5 Steps To Being A Bad Ass Advocate

Until 2008, when I first got sick, I had no idea how important it was to become my own advocate for my health. And not just any advocate…I had to learn how to be Bad Ass. Normally when people get sick, doctors are able to diagnose you and help guide you back to good health. That was definitely not the case for me. I spent the next 8 years fighting for answers. Even after I was diagnosed with Adrenal Insufficiency, I had to continue to be a strong advocate. In fact, I had to turn the knob up on just how Bad Ass I needed to be. After all, this is my life and if I truly want to live and not just survive, I had to take charge and become the CEO of my health. So, how does one go about being a Bad Ass Advocate you may ask?

  1. You must decide that your health is top priority for you. This one took me a while to “get.” I had no idea in 2008 that I was about to be chronically ill for the rest of my life. One day I felt perfectly healthy, and in a blink of an eye, I got sick and stayed sick. I thought I had a stomach bug, but after a few trips to the ER, I knew I had to figure out what was going on, since they only treated me for my symptoms and sent me on my merry way. I went to go see my doctor, she ran some tests, but ultimately just ended up putting me on large doses of Zofran and pain pills as a treatment plan. She never even went over the tests with me. I got the results in the mail, but wasn’t sure what they all meant. I wasn’t thrilled with the treatment plan, so I decided that if I was going to get better, I had to do whatever it took to get some answers. After all, I had three kids that depended on me.
  2. Get ready to do research on your own. Had I just followed my doctor’s treatment plan, I most likely would be dead right now. I started researching what my test results meant and what could possibly be wrong with my body. I took this information to my doctor and insisted on further testing. That started my journey of seeing specialist after specialist and having more tests run on me than a lab rat. I became very knowledgeable and I wasn’t afraid to ask for certain tests to be performed. After I was diagnosed in 2016, that’s when I ended up doing the most research and to this day, I still do ongoing research. This is my life and my body and just relying on doctors for answers and treatment plans proved to not be in my best interest. When I see a doctor, I’m always prepared with a list of questions to ask. It doesn’t matter if it’s my PCP, my Endocrinologist, an ER doctor or an admitting doctor. Also, joining support groups online can be extremely beneficial. Not only have you done your own research, but now you have other people to talk to that have done their own research that can help you as well.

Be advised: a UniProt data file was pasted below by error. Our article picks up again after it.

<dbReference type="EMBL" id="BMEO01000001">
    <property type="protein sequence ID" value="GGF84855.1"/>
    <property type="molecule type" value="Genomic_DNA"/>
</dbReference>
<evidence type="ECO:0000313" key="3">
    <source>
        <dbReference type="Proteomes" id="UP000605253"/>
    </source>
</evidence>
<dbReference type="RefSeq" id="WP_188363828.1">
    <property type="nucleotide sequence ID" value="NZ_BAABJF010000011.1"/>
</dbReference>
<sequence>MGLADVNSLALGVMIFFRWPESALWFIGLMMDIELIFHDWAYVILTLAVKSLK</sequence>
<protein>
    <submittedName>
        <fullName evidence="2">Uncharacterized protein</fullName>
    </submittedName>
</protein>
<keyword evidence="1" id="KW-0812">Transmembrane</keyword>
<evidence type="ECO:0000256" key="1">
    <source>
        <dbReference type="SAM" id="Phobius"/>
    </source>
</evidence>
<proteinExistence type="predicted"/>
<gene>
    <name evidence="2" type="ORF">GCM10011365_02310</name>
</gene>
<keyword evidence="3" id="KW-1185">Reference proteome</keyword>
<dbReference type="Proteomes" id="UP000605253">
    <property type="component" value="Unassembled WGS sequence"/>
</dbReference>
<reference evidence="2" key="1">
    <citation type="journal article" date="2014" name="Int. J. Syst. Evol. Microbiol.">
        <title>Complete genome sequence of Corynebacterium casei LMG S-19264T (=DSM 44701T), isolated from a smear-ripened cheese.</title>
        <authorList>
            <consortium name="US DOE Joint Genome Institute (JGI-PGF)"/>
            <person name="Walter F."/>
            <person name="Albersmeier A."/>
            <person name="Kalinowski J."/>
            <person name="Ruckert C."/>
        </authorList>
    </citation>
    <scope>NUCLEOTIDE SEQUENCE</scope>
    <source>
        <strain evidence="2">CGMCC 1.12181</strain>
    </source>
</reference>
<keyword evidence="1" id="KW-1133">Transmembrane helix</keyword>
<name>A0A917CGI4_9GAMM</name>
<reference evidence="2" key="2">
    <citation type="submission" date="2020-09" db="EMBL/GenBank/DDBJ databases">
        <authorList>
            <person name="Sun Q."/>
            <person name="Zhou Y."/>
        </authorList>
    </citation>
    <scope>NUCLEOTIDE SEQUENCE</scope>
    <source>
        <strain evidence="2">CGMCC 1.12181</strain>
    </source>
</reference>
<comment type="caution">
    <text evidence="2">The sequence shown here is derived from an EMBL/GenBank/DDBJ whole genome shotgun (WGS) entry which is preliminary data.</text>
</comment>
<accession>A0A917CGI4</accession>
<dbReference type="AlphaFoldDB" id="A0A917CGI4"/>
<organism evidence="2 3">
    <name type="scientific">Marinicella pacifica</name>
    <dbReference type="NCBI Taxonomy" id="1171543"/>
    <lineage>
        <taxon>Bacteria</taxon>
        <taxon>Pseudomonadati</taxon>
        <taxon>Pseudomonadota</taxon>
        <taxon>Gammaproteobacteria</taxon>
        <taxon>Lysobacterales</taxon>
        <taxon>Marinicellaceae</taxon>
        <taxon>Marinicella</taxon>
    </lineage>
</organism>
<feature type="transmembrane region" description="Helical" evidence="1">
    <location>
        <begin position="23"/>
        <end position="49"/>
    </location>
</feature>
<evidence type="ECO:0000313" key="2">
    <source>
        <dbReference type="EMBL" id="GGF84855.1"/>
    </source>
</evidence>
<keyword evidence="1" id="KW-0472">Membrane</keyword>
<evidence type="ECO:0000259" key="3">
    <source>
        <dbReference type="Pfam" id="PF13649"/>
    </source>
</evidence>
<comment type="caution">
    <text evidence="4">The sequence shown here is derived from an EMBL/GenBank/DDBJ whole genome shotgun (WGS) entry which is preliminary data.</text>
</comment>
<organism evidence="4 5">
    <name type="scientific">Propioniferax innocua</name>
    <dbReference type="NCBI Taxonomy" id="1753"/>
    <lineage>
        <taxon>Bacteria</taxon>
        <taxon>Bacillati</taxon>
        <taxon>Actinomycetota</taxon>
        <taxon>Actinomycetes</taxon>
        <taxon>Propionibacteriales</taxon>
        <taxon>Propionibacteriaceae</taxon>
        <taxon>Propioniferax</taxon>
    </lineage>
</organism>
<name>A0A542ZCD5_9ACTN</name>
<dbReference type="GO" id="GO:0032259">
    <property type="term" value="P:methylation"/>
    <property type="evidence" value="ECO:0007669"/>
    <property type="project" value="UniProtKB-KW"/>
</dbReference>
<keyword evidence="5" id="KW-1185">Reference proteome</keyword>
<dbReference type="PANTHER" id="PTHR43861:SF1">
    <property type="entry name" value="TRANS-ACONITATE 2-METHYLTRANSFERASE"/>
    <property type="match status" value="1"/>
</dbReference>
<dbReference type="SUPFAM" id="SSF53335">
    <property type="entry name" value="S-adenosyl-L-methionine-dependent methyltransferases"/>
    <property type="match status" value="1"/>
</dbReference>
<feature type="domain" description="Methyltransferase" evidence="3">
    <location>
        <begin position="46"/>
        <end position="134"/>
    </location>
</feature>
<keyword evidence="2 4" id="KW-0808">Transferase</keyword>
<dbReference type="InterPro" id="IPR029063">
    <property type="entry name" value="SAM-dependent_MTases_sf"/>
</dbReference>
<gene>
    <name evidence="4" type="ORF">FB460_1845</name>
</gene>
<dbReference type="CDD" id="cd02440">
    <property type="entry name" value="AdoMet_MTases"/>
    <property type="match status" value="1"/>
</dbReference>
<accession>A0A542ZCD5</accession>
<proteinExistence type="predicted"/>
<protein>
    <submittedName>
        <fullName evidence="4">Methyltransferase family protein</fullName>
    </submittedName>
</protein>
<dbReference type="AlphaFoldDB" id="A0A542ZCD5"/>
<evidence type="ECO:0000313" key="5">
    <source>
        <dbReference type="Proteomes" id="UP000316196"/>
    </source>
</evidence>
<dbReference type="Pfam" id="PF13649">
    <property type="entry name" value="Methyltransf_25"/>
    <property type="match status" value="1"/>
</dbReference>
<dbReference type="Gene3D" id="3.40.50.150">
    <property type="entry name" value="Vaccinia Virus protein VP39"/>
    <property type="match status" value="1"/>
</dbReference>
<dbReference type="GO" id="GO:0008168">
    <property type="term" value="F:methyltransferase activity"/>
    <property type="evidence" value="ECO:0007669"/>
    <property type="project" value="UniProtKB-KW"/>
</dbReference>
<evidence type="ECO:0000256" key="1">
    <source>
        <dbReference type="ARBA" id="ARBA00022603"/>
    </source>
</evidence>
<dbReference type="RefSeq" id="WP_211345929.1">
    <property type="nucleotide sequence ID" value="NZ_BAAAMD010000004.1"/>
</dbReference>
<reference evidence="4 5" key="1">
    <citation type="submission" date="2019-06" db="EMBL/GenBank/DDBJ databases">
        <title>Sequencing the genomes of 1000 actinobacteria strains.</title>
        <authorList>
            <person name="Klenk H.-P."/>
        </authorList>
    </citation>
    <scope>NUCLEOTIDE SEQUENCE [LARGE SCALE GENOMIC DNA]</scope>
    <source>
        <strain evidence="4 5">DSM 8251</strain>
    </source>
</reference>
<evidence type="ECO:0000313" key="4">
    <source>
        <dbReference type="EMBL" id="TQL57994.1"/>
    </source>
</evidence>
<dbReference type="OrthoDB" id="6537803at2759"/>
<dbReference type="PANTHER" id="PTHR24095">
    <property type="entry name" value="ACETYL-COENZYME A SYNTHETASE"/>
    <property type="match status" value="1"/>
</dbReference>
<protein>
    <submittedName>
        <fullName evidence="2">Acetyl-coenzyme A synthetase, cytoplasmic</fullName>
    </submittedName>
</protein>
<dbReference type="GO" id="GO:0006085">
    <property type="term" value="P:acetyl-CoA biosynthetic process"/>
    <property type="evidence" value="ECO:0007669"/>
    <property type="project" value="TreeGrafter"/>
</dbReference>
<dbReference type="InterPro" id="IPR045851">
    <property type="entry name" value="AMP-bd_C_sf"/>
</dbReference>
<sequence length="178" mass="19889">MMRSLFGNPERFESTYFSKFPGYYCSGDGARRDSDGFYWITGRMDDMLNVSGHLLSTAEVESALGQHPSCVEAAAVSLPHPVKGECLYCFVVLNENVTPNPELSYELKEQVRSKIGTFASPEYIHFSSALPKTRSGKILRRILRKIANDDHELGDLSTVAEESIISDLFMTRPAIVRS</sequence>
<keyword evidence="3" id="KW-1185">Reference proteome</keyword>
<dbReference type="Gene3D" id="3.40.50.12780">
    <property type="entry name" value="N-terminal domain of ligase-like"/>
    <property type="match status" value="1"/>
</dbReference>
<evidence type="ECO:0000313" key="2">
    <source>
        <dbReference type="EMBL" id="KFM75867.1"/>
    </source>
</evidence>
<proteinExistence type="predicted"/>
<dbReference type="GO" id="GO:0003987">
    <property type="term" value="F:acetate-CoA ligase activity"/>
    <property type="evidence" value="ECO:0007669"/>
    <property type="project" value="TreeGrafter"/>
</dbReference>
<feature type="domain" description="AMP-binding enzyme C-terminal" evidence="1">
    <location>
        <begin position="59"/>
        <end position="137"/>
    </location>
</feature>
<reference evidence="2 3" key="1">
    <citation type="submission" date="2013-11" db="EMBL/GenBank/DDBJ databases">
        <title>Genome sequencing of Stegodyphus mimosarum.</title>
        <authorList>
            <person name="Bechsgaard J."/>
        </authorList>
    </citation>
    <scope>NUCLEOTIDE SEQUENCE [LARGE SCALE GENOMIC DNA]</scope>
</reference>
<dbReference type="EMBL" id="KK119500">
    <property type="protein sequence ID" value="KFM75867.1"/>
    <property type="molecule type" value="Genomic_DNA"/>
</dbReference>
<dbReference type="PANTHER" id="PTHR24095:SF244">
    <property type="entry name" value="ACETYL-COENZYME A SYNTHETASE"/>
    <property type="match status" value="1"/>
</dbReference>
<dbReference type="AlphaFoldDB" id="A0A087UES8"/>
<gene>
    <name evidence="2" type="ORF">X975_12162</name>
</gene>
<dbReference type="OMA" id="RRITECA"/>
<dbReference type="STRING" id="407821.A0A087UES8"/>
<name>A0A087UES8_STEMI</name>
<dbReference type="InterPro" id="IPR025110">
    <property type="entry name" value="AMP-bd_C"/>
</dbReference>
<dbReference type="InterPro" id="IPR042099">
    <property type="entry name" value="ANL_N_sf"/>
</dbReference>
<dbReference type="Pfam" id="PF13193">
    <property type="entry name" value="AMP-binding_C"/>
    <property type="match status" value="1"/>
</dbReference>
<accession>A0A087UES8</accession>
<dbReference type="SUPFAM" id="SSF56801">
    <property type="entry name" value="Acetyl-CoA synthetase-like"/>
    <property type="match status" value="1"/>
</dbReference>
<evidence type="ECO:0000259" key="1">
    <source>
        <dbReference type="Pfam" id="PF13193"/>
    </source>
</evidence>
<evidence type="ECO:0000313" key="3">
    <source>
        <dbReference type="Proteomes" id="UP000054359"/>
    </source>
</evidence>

3. Find doctors who are on the same page as you are in regards to your health. Think all doctors are the same? Think again! I’ve been through my share of doctors over the years. When I realized that I knew more about Adrenal Insufficiency than my Endocrinologist, it was time for me to find a new one. I started asking for referrals and now have one that works with me and respects my knowledge. As far as a PCP, my last one literally would throw her hands up in the air whenever I brought up Adrenal Insufficiency and say “I’m not touching that.” After being placed on medications that interfered with my Adrenal Insufficiency, and her lack of knowledge, compassion and willingness to do any research to help with my health, it was time for her to go. I then decided that I was going to interview doctors prior to becoming their patient. Luckily, I found a wonderful PCP who has done extensive research and continues to do research so that he can properly treat my illness. I have also fired doctors in the hospital because we couldn’t get on the same page. Yes, you can fire doctors! You don’t want to leave your life in the hands of a doctor that might do treatments that will send you to the ICU or the morgue.